This post may contain affiliate links, which means that if you click on an affiliate link and make a purchase, I’ll receive compensation at no extra cost to you.
7 Tips for Dehydrating Vegetables
Whether you’re dehydrating vegetables to save storage space and money, have a lightweight source of food when hiking or bugging out or simply like the idea that dehydrated vegetables retain 95 percent or more of their nutrients, knowing a few of these tips can make the process easier and the learning curve less steep.
This last decade has been unkind to many people’s pocketbooks, as we saw a major plunge in the economy. There’s been civil unrest in the streets and threats of a major disaster all around. There’s also been an increase in natural disasters and anyone with sense knows that you can’t depend on others or the government for help, you need to be self-sufficient. Perhaps that’s the reason there’s more interest in gardening and the sale and use of dehydrators have become so popular.
Dehydrating food is one of the oldest methods of preservation around, dating back to 12,000 BC where air drying, sun-drying and smoking were techniques used. One way to store food safely and enjoy the bounty of a garden or the special prices of the farmer’s markets in the summer, is to dehydrate your own food. Here are some tips for drying successfully and having delicious vegetables all year around. Some use modern techniques such as a dehydrator and other use ancient ones you can do without electricity.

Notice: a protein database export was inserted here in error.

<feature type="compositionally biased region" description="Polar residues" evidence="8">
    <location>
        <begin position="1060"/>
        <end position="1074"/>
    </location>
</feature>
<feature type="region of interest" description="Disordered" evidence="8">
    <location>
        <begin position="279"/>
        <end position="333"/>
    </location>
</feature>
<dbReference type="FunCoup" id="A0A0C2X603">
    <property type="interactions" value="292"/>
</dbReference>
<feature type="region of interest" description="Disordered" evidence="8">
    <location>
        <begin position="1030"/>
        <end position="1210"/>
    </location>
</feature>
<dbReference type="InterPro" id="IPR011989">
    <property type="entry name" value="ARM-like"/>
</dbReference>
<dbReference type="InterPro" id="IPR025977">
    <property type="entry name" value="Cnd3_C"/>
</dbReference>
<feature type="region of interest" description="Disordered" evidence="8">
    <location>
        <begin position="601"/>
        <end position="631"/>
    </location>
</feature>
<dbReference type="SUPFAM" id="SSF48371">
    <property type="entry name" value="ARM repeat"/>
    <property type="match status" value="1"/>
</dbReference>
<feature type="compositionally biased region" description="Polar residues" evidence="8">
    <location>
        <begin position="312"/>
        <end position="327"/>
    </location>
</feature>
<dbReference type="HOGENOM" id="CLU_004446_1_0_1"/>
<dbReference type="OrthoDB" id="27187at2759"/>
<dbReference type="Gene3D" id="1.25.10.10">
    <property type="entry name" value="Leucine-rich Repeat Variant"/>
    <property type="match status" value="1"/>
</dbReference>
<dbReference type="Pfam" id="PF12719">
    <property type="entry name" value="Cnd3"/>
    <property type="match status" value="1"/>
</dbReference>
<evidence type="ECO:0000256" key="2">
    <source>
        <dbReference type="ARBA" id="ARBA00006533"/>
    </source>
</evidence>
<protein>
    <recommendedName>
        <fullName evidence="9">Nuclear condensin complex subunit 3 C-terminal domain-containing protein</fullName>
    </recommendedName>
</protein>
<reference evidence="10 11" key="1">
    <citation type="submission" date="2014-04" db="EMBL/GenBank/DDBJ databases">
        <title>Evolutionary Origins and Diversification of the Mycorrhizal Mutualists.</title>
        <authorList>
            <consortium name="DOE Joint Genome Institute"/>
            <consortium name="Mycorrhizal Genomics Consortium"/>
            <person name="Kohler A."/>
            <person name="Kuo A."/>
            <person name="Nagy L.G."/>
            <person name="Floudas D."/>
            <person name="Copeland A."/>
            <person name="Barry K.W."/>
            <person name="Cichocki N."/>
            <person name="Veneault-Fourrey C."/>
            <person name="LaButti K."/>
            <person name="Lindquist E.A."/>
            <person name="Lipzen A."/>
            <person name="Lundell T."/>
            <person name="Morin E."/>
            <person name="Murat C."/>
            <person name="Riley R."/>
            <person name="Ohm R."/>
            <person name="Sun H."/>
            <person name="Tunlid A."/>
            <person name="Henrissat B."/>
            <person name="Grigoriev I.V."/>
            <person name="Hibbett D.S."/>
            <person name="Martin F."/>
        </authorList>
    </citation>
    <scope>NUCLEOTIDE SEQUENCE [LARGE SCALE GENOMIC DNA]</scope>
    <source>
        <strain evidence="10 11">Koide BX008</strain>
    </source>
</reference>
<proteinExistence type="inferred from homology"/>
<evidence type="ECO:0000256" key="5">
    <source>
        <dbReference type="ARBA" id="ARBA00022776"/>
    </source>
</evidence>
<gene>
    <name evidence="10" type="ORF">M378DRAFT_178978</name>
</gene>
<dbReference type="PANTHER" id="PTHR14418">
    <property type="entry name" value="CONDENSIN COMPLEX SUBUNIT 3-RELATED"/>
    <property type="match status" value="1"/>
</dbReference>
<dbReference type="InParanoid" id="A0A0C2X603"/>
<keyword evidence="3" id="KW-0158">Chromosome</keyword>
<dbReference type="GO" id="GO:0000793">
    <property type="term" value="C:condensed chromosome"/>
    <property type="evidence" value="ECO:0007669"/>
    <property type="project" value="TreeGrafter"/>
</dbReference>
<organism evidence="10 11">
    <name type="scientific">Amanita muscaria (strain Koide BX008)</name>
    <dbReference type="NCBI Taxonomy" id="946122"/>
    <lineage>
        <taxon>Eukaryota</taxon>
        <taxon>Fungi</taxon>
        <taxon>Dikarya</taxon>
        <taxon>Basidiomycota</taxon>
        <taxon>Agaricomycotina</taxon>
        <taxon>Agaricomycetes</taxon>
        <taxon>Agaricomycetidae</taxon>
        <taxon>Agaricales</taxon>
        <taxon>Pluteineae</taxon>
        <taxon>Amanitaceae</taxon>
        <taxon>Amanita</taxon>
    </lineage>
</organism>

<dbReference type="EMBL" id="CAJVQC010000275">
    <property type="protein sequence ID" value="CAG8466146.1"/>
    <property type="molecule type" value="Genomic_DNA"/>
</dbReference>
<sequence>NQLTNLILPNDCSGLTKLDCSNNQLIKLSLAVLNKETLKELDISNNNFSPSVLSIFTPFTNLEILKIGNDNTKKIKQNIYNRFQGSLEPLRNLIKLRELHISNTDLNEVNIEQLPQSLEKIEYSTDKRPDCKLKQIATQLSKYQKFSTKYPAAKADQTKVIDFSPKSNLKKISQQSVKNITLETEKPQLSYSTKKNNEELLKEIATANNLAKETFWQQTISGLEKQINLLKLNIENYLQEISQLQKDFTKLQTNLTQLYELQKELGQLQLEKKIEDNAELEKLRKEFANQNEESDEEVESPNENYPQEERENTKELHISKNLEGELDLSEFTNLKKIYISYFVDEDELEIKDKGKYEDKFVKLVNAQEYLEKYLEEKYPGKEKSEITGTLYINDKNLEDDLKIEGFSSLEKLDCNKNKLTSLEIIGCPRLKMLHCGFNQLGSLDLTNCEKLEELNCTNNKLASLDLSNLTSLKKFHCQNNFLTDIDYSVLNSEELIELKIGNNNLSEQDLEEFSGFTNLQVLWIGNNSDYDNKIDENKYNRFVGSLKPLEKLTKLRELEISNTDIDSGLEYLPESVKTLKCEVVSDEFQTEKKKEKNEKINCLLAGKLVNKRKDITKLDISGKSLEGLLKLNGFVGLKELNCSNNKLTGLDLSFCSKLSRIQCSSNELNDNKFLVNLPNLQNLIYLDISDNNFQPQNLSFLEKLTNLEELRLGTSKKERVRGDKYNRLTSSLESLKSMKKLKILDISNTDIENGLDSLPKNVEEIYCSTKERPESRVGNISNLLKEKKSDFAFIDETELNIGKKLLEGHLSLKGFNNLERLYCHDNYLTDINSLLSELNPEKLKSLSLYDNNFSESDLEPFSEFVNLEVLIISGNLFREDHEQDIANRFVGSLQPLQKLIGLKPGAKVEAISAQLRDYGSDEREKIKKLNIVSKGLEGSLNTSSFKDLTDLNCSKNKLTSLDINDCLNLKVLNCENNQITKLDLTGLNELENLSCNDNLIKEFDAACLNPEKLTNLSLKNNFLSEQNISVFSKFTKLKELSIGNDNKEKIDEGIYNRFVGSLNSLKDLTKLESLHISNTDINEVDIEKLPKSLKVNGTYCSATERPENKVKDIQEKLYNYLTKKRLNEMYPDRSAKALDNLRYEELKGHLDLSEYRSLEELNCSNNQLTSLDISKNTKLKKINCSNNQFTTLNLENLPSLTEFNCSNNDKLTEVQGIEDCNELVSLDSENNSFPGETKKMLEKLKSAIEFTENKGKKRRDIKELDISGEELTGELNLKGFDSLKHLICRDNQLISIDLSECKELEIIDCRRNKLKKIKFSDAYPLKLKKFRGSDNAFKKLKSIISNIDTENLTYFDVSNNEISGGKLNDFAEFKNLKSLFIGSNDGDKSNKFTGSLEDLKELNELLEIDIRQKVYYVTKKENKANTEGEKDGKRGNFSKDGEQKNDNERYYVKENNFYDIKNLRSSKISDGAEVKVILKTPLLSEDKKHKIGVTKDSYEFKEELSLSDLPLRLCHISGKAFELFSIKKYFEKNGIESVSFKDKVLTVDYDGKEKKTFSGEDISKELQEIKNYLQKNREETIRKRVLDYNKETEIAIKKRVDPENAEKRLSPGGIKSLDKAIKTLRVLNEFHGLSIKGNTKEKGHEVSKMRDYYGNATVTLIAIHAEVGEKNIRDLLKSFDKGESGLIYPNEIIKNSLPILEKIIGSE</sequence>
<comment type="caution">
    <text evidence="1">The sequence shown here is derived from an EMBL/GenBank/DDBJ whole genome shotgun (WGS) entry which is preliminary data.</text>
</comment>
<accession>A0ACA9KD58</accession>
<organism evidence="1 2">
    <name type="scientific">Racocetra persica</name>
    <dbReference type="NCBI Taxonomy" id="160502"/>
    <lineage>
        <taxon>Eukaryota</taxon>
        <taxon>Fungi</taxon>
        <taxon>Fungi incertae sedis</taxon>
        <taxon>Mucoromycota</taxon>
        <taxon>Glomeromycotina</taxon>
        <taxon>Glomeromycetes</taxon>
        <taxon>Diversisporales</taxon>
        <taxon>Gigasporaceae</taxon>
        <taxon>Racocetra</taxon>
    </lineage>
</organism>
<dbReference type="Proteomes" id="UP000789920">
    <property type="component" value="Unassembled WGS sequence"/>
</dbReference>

- You don’t have to cook all the vegetables before you dehydrate them. The key is the answer to the question, “Would I eat this vegetable raw?” Make sure you clean them well and cut them in thin, uniform slices for the best results.
- For those veggies you eat cooked, such as green beans and peas, they come back to life better if you steam them about eight minutes before drying. Carrots keep their color better if you steam them first, but you can also dry them without doing this. This also makes the vegetables more tender when rehydrated, so you don’t have to cook them as long.
- If you’re using a store purchased dehydrator, you can mix vegetables, as long as they’re cut appropriately the same size. Also, avoid mixing strong smelling vegetables with others in the tray. You don’t want all your carrots tasting like onions.
- Don’t add fresh vegetables to the dehydrator once you’ve started drying others.
- When dehydrating potatoes, don’t forget to soak them in a salt brine first to prevent browning. Dehydrated potatoes are real space savers and easy to carry. They weigh 1/5thof the weight when dried.
- You can pre-dry some vegetables in the sun, such as tomatoes, and finish them off in the dehydrator later, saving electricity. Hanging green beans by a string to dry is another space saver.
- Onions dry well and can be stored in a number of ways. Grind them and mix with salt for homemade onion salt, store in slices for stews or make onion flakes after you dry them.